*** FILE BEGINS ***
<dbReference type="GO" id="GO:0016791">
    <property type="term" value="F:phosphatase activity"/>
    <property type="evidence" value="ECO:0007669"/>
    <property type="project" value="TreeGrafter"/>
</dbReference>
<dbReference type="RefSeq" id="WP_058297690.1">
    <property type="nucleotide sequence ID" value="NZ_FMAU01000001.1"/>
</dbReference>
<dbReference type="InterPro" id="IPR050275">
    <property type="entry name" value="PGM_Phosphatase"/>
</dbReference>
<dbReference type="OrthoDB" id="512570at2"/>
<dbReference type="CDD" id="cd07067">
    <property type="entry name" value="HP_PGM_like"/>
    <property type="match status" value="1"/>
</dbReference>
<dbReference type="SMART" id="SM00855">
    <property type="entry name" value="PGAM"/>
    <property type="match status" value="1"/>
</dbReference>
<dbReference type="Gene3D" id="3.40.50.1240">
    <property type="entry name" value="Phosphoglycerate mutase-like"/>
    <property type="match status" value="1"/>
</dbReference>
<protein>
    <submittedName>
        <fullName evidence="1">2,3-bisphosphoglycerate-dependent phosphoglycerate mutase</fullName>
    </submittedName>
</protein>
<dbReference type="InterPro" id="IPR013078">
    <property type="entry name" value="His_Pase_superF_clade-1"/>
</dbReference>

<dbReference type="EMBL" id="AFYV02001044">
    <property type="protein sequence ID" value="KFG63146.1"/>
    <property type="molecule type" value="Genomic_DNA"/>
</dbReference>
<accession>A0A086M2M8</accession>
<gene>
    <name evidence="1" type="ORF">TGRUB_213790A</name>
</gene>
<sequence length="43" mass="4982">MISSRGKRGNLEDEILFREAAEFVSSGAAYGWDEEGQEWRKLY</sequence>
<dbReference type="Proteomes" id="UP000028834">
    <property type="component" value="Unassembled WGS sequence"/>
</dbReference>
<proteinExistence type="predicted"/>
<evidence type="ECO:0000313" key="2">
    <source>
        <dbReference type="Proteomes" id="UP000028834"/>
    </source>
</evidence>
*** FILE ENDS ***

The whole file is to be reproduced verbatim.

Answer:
<dbReference type="GO" id="GO:0016791">
    <property type="term" value="F:phosphatase activity"/>
    <property type="evidence" value="ECO:0007669"/>
    <property type="project" value="TreeGrafter"/>
</dbReference>
<dbReference type="RefSeq" id="WP_058297690.1">
    <property type="nucleotide sequence ID" value="NZ_FMAU01000001.1"/>
</dbReference>
<dbReference type="InterPro" id="IPR050275">
    <property type="entry name" value="PGM_Phosphatase"/>
</dbReference>
<dbReference type="OrthoDB" id="512570at2"/>
<dbReference type="CDD" id="cd07067">
    <property type="entry name" value="HP_PGM_like"/>
    <property type="match status" value="1"/>
</dbReference>
<dbReference type="SMART" id="SM00855">
    <property type="entry name" value="PGAM"/>
    <property type="match status" value="1"/>
</dbReference>
<dbReference type="Gene3D" id="3.40.50.1240">
    <property type="entry name" value="Phosphoglycerate mutase-like"/>
    <property type="match status" value="1"/>
</dbReference>
<protein>
    <submittedName>
        <fullName evidence="1">2,3-bisphosphoglycerate-dependent phosphoglycerate mutase</fullName>
    </submittedName>
</protein>
<dbReference type="InterPro" id="IPR013078">
    <property type="entry name" value="His_Pase_superF_clade-1"/>
</dbReference>

<dbReference type="EMBL" id="AFYV02001044">
    <property type="protein sequence ID" value="KFG63146.1"/>
    <property type="molecule type" value="Genomic_DNA"/>
</dbReference>
<accession>A0A086M2M8</accession>
<gene>
    <name evidence="1" type="ORF">TGRUB_213790A</name>
</gene>
<sequence length="43" mass="4982">MISSRGKRGNLEDEILFREAAEFVSSGAAYGWDEEGQEWRKLY</sequence>
<dbReference type="Proteomes" id="UP000028834">
    <property type="component" value="Unassembled WGS sequence"/>
</dbReference>
<proteinExistence type="predicted"/>
<evidence type="ECO:0000313" key="2">
    <source>
        <dbReference type="Proteomes" id="UP000028834"/>
    </source>
</evidence>